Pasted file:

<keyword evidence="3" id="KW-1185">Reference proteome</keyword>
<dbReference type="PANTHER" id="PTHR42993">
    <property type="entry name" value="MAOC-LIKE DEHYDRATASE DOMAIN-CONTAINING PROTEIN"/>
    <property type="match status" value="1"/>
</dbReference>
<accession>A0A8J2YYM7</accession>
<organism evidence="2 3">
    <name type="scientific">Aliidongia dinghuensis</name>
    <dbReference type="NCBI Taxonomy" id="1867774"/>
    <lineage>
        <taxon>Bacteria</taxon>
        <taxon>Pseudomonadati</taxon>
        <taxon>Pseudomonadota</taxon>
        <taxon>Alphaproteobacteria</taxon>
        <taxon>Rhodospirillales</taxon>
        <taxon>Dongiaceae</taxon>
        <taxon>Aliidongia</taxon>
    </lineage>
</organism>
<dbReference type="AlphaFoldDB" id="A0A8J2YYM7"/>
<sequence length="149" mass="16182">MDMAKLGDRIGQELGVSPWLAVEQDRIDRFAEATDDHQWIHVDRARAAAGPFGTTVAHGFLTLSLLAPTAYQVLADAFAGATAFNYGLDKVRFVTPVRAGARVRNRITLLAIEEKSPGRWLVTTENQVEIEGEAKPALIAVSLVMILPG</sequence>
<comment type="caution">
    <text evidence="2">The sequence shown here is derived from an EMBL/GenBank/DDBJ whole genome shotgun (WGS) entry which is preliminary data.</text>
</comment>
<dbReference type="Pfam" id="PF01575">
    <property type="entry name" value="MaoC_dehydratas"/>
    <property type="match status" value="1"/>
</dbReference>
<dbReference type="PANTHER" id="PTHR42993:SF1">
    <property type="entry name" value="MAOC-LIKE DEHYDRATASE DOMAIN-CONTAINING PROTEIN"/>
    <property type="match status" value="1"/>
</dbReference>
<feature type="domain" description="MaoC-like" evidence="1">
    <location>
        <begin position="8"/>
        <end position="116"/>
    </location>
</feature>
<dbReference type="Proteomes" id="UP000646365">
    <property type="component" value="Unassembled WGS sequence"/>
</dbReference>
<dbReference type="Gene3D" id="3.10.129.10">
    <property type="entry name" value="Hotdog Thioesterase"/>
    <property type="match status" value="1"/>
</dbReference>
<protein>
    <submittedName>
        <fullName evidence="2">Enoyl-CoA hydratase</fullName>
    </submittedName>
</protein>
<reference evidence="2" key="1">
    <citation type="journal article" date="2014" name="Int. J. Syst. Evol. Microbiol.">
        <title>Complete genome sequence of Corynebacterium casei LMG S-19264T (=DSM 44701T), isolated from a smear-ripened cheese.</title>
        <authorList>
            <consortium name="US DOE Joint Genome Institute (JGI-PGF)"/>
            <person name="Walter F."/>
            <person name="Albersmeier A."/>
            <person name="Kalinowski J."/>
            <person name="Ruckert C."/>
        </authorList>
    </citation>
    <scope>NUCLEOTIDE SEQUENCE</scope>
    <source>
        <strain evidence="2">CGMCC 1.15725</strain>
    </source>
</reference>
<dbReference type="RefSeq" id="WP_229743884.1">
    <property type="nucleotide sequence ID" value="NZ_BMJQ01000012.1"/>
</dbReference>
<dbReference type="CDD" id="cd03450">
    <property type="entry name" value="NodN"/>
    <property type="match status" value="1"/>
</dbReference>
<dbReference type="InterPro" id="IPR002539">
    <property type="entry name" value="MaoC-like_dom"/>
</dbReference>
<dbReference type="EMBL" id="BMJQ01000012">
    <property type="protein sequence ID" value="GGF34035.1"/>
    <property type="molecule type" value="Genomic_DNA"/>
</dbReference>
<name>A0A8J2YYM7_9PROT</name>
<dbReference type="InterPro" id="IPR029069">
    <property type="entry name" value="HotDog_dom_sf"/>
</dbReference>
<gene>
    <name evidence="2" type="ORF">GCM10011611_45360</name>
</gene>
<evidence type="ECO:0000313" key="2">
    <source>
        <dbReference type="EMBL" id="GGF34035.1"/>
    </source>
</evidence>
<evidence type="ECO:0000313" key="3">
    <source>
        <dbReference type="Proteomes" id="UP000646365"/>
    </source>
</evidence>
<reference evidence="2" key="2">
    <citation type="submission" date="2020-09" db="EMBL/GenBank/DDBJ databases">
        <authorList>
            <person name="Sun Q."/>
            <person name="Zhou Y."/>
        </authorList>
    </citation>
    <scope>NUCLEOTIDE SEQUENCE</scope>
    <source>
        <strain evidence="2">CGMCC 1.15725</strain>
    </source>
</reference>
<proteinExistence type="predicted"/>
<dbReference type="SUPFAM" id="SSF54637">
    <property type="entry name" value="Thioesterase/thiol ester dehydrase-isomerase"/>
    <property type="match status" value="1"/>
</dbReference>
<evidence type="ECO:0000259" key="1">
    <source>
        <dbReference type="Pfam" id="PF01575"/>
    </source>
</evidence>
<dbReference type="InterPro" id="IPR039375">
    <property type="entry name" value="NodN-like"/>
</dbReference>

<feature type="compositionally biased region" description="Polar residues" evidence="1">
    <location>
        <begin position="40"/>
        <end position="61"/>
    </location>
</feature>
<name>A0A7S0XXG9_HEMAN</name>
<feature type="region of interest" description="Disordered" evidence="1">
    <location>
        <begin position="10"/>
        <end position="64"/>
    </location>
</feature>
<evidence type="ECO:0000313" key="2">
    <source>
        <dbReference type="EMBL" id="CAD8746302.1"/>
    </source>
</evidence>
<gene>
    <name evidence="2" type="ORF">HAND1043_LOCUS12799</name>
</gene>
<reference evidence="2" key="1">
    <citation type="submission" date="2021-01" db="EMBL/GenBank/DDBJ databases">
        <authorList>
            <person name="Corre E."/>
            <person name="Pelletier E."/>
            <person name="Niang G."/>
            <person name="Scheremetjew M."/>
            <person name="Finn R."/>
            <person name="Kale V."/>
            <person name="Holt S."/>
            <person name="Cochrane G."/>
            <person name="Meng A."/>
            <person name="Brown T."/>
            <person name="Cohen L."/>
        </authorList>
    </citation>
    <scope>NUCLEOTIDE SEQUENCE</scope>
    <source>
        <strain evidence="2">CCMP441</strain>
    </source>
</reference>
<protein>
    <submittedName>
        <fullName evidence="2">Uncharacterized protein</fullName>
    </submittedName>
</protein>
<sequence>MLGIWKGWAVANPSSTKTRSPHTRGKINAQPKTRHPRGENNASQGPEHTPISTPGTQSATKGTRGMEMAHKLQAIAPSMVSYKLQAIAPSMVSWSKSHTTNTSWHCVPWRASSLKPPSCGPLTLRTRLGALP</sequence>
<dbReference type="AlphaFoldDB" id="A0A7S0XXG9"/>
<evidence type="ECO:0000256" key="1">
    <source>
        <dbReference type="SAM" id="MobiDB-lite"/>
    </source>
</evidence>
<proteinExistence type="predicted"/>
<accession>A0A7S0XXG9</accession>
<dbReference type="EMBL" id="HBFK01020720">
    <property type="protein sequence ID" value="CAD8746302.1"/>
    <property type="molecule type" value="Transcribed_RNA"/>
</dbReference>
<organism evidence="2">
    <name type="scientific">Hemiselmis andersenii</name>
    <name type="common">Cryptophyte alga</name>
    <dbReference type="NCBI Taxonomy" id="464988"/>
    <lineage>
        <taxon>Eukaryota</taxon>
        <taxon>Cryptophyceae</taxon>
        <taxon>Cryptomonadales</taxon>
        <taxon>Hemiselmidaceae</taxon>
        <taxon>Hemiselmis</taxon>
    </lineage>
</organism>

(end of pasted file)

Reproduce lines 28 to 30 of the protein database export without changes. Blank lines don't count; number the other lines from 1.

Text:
</dbReference>
<dbReference type="PANTHER" id="PTHR42993:SF1">
    <property type="entry name" value="MAOC-LIKE DEHYDRATASE DOMAIN-CONTAINING PROTEIN"/>